But Steve Boyd, president and chief executive officer of the Rosharon-based business, is insistent that the seven fatalities out of nearly 1 million jumps are not indicative of a company problem.
An attorney for the family of Rex Williams, a 59-year-old man who plunged to his death in 2008, says Boyd is wrong.
The attorney said in opening arguments of a civil lawsuit in Brazoria County District Court on Monday that the company showed gross negligence on the day that Williams, a skydiving student, became unstable and tumbled out of control under the supervision of an instructor.
Williams, of Tacoma, Wash., failed to independently release his parachute before he hit the ground at 120 miles per hour.
"The only reason we have a student fatality up to this point is because he didn't activate the parachute," Boyd said.
Other deaths were a result of errors, when divers have collided or failed to pull parachutes in time, he said. Those deaths did not involve student divers, he said.
The first death at the Skydive Spaceland facility, which opened in 1999, came in 2007, when employee Scott Bell's parachute malfunctioned. Bell, 35, had waited until he was too low to the ground to deploy his parachute, so the emergency parachute was not able to deploy and open in time, Boyd said.
Two divers died last year when Scott James, 27, of Houston and Arthur Bill, 63, of Spring, collided and their parachutes became entangled.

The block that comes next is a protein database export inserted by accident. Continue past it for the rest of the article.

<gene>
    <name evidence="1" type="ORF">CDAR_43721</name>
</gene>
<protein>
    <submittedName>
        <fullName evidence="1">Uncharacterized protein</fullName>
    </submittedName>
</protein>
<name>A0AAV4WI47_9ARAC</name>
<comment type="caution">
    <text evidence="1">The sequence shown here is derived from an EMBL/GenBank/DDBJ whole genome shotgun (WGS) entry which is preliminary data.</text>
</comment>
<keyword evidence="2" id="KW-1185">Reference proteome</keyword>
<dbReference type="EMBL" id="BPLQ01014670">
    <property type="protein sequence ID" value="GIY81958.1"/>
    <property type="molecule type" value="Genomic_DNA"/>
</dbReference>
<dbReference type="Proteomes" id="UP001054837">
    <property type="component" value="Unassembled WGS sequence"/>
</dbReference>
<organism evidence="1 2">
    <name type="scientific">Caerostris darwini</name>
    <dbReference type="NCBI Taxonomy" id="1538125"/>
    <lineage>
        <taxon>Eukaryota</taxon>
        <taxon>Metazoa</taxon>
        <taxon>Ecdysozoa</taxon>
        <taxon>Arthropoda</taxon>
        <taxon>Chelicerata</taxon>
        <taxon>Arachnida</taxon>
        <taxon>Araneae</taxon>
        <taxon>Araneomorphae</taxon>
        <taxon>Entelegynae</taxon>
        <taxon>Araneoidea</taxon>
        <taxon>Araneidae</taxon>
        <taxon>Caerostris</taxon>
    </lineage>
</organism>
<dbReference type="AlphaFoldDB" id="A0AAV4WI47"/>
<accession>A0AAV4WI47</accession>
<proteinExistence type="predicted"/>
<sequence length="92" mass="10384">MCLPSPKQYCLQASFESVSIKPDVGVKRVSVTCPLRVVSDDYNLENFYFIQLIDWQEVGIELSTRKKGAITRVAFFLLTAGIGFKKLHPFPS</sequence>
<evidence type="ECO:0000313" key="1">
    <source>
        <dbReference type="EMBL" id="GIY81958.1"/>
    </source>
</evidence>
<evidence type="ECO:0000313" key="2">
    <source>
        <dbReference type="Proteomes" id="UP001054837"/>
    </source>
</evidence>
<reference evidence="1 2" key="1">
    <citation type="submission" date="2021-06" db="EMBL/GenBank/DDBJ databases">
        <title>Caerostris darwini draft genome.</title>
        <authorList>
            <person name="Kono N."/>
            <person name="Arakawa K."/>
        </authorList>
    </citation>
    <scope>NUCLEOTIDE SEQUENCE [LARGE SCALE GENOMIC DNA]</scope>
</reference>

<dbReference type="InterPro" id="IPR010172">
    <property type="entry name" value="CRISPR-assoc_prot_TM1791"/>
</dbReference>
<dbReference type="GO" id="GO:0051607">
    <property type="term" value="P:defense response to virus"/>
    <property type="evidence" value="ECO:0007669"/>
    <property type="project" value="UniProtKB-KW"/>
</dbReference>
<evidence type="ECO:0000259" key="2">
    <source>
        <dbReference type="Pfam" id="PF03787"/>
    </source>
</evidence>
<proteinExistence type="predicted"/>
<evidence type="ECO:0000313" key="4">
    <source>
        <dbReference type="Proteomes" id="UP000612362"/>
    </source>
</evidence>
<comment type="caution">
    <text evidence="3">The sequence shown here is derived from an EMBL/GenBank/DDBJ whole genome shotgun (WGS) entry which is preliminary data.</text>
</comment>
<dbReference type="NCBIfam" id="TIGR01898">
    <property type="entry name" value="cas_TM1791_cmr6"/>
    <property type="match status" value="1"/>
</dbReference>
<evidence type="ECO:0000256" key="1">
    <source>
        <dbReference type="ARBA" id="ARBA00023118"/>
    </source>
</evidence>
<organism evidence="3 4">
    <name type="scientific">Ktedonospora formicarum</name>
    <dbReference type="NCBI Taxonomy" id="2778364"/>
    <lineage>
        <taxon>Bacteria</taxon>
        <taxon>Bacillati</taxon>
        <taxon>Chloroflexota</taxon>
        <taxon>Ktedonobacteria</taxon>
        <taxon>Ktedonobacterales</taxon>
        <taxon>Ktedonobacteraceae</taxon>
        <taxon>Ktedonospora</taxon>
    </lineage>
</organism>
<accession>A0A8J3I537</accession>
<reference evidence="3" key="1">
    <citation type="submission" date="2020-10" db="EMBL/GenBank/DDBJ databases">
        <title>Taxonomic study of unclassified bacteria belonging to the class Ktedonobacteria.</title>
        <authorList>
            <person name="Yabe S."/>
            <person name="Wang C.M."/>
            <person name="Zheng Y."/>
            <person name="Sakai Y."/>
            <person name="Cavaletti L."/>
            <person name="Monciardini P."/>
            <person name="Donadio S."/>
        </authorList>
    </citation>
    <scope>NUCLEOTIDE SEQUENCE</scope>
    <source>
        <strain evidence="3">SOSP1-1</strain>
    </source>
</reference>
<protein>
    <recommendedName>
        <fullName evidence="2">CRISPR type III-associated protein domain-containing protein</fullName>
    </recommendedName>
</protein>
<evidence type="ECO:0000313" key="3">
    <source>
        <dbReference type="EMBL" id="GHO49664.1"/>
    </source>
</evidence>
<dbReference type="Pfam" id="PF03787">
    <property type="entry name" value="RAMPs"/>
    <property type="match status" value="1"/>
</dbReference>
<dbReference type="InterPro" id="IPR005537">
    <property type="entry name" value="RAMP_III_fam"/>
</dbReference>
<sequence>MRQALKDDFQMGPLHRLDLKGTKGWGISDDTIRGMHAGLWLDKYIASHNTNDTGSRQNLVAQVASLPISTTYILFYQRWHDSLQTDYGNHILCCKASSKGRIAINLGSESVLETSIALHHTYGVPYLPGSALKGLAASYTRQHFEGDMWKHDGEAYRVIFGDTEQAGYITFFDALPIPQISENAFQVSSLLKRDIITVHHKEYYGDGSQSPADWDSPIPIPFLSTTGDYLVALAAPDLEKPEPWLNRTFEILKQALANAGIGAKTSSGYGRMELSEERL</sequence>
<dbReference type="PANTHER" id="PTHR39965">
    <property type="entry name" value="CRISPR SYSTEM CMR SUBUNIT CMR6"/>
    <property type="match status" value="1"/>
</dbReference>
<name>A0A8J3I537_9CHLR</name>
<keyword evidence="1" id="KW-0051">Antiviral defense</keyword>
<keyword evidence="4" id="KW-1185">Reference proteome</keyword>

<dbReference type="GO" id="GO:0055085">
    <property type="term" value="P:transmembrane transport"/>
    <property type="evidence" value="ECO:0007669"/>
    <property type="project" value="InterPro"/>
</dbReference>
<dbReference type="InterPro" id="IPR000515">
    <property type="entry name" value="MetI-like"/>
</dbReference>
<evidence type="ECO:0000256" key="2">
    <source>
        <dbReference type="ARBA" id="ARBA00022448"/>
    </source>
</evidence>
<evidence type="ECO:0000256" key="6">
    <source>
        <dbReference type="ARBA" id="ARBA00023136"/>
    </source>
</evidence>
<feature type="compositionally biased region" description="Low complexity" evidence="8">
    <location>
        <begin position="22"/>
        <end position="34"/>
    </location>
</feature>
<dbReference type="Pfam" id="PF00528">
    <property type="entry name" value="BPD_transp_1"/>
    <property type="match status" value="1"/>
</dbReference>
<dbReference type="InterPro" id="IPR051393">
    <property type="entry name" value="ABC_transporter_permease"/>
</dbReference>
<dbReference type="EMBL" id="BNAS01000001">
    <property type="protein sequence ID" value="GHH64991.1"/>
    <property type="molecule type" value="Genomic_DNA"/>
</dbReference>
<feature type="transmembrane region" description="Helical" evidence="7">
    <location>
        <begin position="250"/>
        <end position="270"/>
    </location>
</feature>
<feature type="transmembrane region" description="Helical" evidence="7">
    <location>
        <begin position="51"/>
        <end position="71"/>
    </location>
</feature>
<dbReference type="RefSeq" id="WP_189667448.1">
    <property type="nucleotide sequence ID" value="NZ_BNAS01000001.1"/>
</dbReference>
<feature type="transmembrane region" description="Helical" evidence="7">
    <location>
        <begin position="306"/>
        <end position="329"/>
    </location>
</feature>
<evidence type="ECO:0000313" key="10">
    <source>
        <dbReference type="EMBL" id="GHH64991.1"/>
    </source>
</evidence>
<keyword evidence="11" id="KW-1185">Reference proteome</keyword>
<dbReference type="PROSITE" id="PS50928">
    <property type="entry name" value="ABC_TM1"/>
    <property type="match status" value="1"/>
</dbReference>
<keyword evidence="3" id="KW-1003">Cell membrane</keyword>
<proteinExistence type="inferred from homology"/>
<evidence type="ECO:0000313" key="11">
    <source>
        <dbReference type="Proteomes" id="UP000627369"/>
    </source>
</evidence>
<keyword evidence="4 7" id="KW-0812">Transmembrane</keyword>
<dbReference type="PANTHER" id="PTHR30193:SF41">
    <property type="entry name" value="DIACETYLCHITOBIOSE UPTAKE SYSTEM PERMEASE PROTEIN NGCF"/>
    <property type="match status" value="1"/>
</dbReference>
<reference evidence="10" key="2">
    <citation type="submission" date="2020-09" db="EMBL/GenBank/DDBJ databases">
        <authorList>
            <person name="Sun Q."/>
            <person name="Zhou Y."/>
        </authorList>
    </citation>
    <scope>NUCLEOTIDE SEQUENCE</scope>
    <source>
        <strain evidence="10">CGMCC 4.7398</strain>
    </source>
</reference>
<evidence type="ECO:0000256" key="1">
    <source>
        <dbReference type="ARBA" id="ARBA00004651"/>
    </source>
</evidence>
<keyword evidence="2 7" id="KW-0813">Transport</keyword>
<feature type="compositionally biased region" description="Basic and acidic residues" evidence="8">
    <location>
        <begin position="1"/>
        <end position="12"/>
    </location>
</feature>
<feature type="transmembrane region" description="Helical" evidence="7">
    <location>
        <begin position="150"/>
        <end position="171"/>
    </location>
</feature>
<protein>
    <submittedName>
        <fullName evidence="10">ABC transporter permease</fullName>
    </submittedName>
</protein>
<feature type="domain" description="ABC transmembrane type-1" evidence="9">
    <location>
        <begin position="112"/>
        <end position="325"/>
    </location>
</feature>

Other deaths at the facility were a result of divers with deployed parachutes attempting high-performance maneuvers known as "canopy swoops" before landing.
Boyd said the company's safety record was clear, especially with students. About 100,000 student divers have been taught by the company.
Gaines West, lead attorney for Williams' family, argued in his opening remarks that the company's instructor, Alex O'Connor, should have intervened to help Williams deploy his parachute.
Judge Ed Denman did not allow video or audio evidence during opening statements Monday and had not decided whether he would admit that evidence during trial.
Not his first jump
Lee McMillian, an attorney for Skydive Spaceland, said Williams had received several training lessons and had completed independent dives as a student prior to losing control on the day he died.
"There is only so much you can do," McMillian said. "In the end, you have to pull these handles yourself."
Call The Leon Law Firm at 281-980-4529 with any questions .